This study reviews epidemiological works having studied the associations of dietary fatty acids, especially of n-6 or n-3 polyunsaturated fatty acids (PUFA), with the risks of colorectal and prostate cancers.
The epidemiological studies reviewed were those having tested the association of colorectal and prostate cancer risk with the dietary intake or the blood or adipose tissue levels of fatty acids, especially of n-6 and n-3 PUFA, and with the dietary intake of fish and seafood.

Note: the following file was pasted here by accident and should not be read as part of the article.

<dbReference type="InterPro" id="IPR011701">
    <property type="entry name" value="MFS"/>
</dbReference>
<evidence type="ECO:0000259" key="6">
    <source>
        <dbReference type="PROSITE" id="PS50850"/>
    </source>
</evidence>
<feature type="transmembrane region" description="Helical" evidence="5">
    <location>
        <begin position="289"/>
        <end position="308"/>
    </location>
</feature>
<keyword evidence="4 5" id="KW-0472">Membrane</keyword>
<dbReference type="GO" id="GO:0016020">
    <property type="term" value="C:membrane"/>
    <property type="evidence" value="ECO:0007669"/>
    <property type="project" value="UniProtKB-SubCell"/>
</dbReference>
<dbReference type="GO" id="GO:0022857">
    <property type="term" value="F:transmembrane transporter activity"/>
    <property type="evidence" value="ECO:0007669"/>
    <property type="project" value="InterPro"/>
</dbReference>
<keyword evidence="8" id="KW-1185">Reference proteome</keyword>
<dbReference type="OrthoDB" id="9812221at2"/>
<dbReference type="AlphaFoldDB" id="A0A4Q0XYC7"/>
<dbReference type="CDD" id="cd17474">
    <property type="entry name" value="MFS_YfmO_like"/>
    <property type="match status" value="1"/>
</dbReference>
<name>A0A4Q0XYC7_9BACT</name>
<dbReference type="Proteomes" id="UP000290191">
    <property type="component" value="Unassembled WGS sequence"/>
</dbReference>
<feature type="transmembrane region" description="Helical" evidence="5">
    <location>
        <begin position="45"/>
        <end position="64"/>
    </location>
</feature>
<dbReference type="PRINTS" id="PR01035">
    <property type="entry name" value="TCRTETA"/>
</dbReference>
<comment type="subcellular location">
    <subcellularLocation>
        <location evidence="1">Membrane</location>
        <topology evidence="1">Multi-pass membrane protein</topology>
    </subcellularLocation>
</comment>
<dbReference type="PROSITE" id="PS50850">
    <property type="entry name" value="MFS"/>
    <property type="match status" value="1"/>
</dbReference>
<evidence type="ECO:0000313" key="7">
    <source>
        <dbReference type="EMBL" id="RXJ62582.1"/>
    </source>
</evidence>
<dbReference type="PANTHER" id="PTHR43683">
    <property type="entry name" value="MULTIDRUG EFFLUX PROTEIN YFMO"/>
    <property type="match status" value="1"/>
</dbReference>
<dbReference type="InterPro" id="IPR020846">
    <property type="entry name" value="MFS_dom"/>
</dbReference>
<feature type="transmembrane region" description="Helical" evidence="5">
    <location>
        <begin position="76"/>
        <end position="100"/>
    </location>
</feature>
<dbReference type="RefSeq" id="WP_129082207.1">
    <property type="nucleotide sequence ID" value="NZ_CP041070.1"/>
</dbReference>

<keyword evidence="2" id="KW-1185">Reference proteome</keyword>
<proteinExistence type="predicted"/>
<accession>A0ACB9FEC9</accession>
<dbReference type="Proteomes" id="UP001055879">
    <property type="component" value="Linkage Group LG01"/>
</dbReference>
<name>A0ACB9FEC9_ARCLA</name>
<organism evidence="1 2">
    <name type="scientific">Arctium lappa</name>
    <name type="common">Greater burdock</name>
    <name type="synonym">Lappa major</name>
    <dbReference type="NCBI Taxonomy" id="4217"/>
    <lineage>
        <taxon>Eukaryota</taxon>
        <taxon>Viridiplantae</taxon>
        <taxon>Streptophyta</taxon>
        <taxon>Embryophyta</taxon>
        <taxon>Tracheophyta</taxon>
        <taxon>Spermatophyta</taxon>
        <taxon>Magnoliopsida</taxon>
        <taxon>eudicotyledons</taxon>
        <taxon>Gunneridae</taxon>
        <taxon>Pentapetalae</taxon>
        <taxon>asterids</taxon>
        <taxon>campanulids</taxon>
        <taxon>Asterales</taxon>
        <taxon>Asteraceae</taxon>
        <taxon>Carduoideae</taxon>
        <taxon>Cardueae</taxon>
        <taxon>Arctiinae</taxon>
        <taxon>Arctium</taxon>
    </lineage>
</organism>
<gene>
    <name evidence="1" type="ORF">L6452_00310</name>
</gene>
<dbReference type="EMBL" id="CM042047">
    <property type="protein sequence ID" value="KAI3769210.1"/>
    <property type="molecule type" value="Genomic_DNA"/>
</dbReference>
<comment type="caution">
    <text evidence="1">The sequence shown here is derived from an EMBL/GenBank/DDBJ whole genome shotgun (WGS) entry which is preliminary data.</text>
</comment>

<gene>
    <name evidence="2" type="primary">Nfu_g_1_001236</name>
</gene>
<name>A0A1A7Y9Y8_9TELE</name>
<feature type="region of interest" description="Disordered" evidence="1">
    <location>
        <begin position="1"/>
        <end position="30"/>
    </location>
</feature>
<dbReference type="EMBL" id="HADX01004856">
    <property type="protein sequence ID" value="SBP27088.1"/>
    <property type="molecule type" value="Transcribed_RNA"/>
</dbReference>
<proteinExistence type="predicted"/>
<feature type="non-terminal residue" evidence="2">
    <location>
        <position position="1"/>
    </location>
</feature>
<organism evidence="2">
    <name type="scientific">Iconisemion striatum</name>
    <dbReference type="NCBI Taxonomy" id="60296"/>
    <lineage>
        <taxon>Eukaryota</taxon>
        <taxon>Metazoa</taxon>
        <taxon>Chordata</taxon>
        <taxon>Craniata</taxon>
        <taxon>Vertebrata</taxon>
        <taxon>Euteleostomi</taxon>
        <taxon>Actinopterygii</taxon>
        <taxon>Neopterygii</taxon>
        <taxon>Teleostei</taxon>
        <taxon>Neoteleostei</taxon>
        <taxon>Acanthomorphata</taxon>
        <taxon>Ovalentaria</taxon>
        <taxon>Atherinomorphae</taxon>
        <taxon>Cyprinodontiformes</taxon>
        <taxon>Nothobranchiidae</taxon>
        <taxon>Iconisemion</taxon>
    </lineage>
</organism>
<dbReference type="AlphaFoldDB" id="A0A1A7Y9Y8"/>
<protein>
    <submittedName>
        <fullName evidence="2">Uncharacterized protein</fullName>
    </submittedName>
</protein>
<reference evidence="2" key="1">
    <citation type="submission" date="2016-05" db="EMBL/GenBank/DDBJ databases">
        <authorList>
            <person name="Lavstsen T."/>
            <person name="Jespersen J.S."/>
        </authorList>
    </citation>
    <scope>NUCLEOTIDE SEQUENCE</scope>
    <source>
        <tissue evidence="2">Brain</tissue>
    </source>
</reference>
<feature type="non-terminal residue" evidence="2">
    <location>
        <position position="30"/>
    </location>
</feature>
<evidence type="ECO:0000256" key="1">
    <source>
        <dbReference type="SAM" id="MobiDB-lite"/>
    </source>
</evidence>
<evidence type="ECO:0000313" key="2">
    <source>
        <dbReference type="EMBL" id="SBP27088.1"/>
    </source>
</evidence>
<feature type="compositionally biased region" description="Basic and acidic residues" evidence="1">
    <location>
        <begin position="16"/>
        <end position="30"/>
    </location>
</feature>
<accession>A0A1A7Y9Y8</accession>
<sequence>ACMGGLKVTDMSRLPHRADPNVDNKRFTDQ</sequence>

Most studies based on a dietary questionnaire did not find any association of the risk of colorectal cancer with the consumption of either total fatty acids or any particular fatty acid, after adjustment for total energy intake had been made. A few studies suggest that trans fatty acid consumption could increase colorectal cancer risk. Most studies based either on a dietary questionnaire or on biomarkers, did not find any association of total, saturated or monounsaturated fatty acid, as well as of linoleic or arachidonic acids, with prostate cancer risk, after adjustment for total energy intake. Most studies failed to find an association of prostate cancer risk with fish or long-chain n-3 PUFA intake, but recent cohort studies did find an inverse association of fish consumption with the risk of the latest stages of prostate cancer. In contrast, alpha-linolenic acid intake was associated with an increase of prostate cancer risk in a majority of epidemiological studies, but other studies did not find this association. This latter point might be of concern, and needs to be clarified by other results, especially those of ongoing prospective studies.